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Duck and Goose eggs.....

post #1 of 11
Thread Starter 
was just traded 6 duck eggs and 4 goose eggs, any suggestions for their use?
cooking with all your senses.....
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cooking with all your senses.....
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post #2 of 11
The Chinese ferment the duck eggs. 1000 year old eggs and other such treatments. Never actually tried them yet.
post #3 of 11
Put in warm place and try and hatch ducks and geeses!:D
CHEFED
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CHEFED
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post #4 of 11
Never had a goose egg but used to eat a lot of duck eggs for breakfast when I was much younger. Cooked them just like a fried or scrambled chicken egg.
post #5 of 11
I like duck eggs scrambled or poached.
post #6 of 11
We have both here. They are interchangeable with chicken eggs, but bear in mind that they both have a higher yolk to white ratio than chicken eggs, making them richer and more intensely flavored. They are great in baked items that you want to be very rich, Chalah for example. Wonderful in custards, ice cream and sauces. They may make more standard baked items a bit crumbly or mealy due to the extra fat. Fry some up, tasty!
post #7 of 11
Get someone who really likes these to pick one out for you -- they're not all equal quality. But don't buy a package yourself even if you know the brand is excellent, because a lot of people don't like them. I hate them, for what it's worth. But even if I liked them, I would not get involved in trying to work out how to make them myself from fresh duck and goose eggs -- I'd use those like the rich, flavorful (and somewhat large, in the case of goose) eggs they are.
post #8 of 11
Thread Starter 
not into 1000 year eggs, I pick um out of congee:o

It's so cool to see the differences, the chicken eggs have been deep orange and rich for the past couple of months. These duck egg shells are illuminscent.....
I've been blowing out blue & green aracona eggs for easter display, thought I'd do the same with the duck duck goose eggs....viscosity of duck whites is supposed to be much thicker than chicken eggs, kinda wanted to whip them and lighten something...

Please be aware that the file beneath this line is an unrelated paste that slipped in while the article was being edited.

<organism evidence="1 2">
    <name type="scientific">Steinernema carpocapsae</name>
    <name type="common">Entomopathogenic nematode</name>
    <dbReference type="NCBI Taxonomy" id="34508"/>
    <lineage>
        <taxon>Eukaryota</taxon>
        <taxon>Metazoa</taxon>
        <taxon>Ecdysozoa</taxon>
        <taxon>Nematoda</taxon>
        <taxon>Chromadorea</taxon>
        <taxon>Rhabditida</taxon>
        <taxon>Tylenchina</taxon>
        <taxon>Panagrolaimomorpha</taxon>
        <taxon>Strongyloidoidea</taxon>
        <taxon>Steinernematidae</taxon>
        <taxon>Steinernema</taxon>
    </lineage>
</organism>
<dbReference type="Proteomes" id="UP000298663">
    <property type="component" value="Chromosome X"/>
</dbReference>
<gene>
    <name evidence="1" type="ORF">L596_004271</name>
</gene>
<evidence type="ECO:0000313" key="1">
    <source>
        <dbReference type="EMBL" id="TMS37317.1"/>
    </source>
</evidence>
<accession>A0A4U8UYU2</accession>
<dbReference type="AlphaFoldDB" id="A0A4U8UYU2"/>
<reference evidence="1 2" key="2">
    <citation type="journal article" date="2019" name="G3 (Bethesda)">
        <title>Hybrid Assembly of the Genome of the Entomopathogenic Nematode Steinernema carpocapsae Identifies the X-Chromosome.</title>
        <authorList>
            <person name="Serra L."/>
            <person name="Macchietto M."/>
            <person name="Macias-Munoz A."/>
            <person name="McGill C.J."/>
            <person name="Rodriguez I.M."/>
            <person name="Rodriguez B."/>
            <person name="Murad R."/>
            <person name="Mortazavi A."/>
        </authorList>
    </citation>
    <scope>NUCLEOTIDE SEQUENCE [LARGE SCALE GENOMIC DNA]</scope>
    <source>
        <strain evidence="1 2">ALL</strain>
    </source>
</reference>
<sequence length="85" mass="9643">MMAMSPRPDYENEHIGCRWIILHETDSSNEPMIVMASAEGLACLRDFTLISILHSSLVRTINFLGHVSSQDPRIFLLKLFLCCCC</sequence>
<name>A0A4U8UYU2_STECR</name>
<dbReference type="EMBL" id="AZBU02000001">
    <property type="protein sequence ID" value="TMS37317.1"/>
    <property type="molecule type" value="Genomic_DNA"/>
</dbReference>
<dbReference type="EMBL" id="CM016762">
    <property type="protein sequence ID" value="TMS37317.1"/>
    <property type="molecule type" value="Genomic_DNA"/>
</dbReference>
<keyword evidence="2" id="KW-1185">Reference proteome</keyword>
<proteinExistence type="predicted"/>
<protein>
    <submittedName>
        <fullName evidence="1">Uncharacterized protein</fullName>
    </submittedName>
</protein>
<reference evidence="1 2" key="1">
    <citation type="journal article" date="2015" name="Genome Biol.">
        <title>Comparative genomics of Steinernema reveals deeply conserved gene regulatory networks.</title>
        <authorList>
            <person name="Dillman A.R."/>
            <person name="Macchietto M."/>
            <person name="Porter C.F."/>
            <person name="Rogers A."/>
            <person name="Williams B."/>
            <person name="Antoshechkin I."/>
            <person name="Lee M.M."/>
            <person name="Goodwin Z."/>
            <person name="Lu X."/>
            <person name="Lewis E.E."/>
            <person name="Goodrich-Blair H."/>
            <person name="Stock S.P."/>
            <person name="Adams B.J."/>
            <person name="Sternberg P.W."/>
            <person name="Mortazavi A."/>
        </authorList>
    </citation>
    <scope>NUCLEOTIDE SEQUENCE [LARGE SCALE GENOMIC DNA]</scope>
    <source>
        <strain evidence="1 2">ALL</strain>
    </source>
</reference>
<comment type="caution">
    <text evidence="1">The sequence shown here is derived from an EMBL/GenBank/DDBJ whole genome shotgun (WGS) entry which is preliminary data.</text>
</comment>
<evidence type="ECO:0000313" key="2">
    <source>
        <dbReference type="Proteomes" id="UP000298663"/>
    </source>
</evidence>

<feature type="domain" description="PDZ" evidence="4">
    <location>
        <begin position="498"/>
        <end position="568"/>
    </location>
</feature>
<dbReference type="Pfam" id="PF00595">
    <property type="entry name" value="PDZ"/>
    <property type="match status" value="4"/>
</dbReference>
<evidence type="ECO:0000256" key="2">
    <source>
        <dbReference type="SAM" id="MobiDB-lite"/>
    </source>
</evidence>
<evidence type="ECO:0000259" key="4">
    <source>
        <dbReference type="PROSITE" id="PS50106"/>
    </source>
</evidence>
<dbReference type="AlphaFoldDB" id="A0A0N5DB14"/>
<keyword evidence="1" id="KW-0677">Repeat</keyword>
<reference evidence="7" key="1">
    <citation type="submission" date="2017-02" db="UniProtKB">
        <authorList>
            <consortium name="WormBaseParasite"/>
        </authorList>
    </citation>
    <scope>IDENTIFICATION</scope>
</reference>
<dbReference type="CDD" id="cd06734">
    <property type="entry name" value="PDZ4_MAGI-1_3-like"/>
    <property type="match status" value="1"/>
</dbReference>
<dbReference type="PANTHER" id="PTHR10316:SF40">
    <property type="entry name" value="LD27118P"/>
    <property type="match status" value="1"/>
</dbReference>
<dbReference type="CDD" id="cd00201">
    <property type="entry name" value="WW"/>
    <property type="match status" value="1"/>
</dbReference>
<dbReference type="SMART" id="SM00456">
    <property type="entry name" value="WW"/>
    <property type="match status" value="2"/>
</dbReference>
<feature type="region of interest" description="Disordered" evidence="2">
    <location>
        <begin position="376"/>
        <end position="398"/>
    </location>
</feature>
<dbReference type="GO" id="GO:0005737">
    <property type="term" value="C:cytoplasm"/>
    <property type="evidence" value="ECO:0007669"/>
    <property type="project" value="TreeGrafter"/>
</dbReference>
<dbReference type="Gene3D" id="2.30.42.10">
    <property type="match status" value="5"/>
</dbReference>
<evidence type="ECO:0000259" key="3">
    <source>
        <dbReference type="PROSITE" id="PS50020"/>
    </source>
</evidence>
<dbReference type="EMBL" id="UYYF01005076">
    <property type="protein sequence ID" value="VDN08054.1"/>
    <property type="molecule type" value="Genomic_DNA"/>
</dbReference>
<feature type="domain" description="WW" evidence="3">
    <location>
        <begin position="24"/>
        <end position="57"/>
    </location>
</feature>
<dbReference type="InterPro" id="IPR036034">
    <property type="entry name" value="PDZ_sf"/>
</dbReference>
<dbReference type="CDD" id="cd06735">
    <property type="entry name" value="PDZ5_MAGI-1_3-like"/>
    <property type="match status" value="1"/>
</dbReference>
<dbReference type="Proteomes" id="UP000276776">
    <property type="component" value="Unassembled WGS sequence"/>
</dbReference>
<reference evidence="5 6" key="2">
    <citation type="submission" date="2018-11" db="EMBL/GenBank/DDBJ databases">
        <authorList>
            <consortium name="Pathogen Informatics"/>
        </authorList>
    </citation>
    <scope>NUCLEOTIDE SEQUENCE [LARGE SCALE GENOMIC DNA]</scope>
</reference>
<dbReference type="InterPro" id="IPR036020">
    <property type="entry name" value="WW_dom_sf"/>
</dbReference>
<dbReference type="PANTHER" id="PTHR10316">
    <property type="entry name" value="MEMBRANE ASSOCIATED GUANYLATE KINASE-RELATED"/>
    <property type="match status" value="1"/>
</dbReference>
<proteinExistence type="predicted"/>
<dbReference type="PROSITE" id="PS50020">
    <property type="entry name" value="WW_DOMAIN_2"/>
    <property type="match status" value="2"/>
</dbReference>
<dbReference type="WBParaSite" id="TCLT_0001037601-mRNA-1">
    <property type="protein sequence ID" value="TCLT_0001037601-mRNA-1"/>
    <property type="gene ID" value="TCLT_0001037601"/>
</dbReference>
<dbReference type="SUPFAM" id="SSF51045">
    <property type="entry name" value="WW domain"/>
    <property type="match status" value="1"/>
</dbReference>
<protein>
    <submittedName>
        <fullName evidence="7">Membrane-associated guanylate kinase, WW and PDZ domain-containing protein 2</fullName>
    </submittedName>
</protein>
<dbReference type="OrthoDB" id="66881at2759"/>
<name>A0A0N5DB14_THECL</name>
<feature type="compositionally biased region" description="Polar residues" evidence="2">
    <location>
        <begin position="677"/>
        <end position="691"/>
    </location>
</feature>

cooking with all your senses.....
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cooking with all your senses.....
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post #9 of 11
Duck whites can be hard to whip unless really fresh. I've used cream of tartar to keep them from separating, which they seem to like to do. I don't like them for meringue.
post #10 of 11
Duck eggs are one of my favorite things to eat in the world. The yolks, oh man, so rich and creamy. While I have tried them many ways I gotta say its hard to beat them poached on a salad of slightly bitter greens. Try them with a duck breast for a tricked out take on a cobb salad. Oh, you can't beat them for a mayonnaise either.

Goose eggs, not so crazy about. From my experience they tip the scales from rich and fatty straight into greasy and heavy. That said I'm sure you know how much eggs of any type will vary from producer to producer.

--Al
post #11 of 11
Thread Starter 
yep, these are from small multi animal family farm.....NYTimes has a recipe for eggs in pergatory, polenta with chestnuts, ragu with pig belly, shoulder and proscuitto....poach the egg in ragu, serve over polenta....looks yummmmm.....

bet it'd be a great use of duck eggs
cooking with all your senses.....
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cooking with all your senses.....
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